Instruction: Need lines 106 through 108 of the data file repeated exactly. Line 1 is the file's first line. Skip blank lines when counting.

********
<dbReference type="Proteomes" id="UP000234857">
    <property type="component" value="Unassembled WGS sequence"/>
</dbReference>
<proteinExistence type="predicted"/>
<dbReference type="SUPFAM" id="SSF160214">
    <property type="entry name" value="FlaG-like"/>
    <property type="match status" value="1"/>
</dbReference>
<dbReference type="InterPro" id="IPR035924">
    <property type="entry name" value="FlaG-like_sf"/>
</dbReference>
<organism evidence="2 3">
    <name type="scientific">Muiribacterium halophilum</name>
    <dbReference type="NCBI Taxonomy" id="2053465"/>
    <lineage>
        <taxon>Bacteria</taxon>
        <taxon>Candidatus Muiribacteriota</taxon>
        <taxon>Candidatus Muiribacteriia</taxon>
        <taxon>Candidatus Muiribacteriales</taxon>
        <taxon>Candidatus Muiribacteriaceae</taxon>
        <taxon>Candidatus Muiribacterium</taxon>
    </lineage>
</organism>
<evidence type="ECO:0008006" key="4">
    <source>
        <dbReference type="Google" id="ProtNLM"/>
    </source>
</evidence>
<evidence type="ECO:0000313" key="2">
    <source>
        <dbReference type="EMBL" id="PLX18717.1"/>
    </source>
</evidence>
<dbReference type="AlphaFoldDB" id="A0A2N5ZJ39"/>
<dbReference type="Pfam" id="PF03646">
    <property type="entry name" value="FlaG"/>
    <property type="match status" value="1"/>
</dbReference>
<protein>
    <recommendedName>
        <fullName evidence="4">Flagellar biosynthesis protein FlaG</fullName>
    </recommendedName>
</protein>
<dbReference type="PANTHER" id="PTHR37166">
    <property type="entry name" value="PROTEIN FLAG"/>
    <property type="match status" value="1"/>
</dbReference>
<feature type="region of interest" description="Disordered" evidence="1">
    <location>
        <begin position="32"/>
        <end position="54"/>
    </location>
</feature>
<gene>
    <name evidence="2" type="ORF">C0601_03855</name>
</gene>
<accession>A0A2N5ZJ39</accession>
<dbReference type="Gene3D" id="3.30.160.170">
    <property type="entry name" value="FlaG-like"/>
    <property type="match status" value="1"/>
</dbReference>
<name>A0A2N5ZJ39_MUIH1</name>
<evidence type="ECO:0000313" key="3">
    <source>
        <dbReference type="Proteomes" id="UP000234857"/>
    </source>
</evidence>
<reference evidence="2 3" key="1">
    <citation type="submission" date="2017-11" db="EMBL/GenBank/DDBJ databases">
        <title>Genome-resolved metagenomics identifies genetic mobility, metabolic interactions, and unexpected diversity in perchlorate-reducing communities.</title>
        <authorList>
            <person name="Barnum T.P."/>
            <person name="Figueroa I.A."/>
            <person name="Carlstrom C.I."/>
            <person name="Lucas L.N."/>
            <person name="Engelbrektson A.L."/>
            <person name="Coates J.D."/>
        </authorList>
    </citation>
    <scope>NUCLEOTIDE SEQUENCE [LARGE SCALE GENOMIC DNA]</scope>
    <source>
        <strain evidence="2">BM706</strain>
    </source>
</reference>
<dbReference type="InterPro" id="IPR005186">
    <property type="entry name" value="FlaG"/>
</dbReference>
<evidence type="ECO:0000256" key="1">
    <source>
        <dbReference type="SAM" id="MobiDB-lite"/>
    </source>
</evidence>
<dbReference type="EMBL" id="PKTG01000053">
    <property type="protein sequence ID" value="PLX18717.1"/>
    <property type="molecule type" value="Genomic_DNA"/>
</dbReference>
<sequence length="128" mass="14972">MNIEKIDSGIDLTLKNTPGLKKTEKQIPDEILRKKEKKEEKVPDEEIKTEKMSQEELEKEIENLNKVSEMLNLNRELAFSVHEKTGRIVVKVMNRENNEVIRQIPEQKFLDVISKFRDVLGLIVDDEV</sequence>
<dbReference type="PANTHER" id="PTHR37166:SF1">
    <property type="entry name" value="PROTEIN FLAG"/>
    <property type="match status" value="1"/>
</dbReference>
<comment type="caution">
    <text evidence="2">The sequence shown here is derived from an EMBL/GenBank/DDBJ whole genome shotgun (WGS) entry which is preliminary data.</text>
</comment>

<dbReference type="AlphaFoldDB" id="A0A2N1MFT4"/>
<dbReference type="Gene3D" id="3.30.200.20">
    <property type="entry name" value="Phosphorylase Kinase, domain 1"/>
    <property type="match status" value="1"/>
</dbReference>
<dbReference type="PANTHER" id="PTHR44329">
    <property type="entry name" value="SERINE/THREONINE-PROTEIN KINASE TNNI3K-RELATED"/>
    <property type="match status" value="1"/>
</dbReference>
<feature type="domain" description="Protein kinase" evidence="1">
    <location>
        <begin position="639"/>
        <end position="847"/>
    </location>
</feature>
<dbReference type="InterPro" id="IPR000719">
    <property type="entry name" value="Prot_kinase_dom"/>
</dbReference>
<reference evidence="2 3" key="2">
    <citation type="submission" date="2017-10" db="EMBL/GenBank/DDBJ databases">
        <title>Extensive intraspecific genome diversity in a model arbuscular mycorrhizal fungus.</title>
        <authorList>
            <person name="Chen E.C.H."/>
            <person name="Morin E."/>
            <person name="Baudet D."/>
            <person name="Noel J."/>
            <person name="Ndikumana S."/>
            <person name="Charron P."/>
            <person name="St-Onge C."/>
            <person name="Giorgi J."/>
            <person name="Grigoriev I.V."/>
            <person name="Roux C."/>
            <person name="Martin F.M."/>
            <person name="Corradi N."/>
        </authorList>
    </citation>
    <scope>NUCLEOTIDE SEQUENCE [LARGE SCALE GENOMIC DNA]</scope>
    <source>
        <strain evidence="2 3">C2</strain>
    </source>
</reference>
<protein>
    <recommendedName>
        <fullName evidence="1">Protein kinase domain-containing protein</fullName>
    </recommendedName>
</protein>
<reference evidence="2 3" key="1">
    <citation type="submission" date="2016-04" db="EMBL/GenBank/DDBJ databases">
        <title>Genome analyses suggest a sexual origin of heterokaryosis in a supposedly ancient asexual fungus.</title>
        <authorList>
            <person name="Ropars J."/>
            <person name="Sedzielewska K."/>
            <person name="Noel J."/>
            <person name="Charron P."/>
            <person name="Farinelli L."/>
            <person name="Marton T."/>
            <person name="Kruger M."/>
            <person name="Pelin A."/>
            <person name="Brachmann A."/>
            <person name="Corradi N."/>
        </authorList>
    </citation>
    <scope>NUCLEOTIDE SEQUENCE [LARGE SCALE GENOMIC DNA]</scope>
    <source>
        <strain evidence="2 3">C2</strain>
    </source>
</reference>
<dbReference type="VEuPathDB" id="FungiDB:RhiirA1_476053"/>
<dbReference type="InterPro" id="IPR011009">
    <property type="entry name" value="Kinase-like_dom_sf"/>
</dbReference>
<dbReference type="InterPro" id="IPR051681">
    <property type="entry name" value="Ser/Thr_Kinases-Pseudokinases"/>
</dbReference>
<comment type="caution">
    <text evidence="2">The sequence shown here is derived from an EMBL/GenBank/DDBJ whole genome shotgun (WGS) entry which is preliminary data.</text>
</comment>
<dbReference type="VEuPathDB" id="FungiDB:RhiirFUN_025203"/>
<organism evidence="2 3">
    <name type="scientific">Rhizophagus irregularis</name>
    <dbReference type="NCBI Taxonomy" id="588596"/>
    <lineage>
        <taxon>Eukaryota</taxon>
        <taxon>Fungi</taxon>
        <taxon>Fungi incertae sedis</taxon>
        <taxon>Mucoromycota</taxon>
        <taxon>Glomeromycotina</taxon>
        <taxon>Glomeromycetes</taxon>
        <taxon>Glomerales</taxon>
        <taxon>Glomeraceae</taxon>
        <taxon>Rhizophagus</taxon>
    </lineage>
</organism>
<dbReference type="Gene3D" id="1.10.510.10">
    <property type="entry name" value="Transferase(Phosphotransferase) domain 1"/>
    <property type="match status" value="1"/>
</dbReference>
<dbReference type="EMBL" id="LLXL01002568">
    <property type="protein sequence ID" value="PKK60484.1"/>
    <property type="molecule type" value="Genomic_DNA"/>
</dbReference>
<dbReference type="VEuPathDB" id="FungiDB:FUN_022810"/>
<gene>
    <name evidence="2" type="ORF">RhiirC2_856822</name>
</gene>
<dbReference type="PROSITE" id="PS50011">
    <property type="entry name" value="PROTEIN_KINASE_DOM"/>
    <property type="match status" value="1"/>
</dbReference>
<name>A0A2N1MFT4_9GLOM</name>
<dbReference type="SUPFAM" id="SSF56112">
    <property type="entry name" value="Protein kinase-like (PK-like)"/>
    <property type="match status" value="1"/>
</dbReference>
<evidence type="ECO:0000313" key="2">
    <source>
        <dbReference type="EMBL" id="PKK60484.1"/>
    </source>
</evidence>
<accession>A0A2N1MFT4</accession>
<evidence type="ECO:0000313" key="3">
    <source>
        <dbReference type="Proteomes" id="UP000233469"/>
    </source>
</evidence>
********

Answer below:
<dbReference type="Gene3D" id="3.30.200.20">
    <property type="entry name" value="Phosphorylase Kinase, domain 1"/>
    <property type="match status" value="1"/>